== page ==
In his book The Nine, Jeffrey Toobin gives a few details of former Supreme Court Justice David Souter’s decidedly low-tech life. Souter has no cell phone or voice mail. He does not use email. He was given a television once but never turned it on. He moves his chair around his office throughout the day so he can read by natural light. Toobin says Souter lives something like an eighteenth century gentleman.
I find it interesting that Justice Souter would have such independence of mind that he chooses not to use much of the technology that our world takes for granted. He made it to the top of his profession and had a job for life, so he could afford to be eccentric. But he wasn’t born on the Supreme Court. I would like to know whether his low-tech work habits developed before or after his legal success.
I imagine most readers of this blog could more easily relate to Donald Knuth than David Souter. Knuth obviously doesn’t reject technology, but he is selective in how he uses it.
I had the opportunity to see Knuth speak while I was in college. Much to my surprise, his slides were handwritten. The author of TeX didn’t see the need to use TeX for his slides. While he cares about the fine details of how math looks in print, he apparently didn’t feel it was worth the effort to typeset his notes for an informal presentation.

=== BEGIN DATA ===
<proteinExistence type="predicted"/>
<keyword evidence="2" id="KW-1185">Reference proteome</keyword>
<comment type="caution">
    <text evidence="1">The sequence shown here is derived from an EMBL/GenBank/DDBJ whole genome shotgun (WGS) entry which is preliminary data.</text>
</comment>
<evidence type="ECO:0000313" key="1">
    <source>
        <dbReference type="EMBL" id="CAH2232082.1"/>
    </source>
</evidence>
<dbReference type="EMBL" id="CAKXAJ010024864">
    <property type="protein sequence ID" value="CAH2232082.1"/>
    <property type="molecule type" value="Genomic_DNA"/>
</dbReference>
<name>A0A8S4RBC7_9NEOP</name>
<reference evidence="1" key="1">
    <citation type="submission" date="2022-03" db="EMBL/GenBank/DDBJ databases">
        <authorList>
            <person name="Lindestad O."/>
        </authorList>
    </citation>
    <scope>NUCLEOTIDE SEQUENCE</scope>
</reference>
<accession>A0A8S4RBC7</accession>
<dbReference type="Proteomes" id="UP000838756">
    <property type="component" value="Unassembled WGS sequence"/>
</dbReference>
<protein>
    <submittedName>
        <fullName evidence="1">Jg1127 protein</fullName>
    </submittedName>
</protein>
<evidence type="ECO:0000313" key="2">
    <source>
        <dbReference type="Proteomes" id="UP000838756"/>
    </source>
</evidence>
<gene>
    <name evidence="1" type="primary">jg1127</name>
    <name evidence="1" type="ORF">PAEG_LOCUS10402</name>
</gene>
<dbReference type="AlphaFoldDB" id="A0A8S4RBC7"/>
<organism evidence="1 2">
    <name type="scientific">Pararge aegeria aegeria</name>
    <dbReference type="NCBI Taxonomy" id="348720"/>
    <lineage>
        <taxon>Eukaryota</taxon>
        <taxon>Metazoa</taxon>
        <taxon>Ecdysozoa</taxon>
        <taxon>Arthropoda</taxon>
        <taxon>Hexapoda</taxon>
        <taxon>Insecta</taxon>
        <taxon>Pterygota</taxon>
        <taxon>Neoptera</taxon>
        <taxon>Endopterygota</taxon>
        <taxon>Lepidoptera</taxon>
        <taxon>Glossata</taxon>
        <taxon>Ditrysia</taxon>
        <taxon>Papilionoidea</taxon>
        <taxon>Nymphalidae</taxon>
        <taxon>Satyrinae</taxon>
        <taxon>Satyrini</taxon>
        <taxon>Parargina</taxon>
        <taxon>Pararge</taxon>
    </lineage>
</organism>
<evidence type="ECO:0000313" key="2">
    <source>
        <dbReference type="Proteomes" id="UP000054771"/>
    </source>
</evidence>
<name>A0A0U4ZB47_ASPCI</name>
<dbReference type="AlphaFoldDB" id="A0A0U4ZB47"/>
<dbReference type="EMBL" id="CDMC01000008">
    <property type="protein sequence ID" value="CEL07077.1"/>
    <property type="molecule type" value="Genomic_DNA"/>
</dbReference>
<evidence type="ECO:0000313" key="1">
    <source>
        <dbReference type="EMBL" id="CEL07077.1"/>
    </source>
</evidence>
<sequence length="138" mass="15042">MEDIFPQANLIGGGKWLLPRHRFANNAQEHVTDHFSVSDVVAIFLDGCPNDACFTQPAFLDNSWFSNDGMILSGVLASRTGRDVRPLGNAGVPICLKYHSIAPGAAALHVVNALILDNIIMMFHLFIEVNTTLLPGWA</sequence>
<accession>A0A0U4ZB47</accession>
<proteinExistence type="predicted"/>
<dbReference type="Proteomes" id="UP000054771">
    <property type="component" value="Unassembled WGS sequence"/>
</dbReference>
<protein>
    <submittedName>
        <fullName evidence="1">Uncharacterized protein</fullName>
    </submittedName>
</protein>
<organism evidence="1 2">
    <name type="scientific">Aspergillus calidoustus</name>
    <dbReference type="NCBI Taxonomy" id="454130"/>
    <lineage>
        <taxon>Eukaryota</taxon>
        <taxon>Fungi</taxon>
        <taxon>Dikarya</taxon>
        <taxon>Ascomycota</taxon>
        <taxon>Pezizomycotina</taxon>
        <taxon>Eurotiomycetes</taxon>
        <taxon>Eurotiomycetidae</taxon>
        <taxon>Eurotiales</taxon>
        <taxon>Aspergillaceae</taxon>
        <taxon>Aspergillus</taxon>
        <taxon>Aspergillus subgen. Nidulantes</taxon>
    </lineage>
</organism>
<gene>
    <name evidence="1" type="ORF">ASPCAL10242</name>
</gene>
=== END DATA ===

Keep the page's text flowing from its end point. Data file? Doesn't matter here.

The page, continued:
In 1990 Knuth decided to stop using email.
I’d used email since about 1975, and it seems to me that 15 years of email is plenty for one lifetime. Email is a wonderful thing for people whose role in life is to be on top of things. But not for me; my role is to be on the bottom of things.
I believe I’ve read that Knuth does most of his work on a Linux box with no network connection. He also has a Mac for creating graphics and using the Internet. He has a secretary to handle his correspondence, including email.
If you’re reading legal briefs by sunlight, your thoughts will not be exactly the same as they would be if you were reading by fluorescent light. If you’re writing a presentation by hand, you’re not going to think the same way you would if you were pecking on a computer keyboard. And if you do use a computer, your thinking is subtlety different depending on what program you use. Technology affects the way you think. The effect is not uniformly better or worse, but it is certainly real.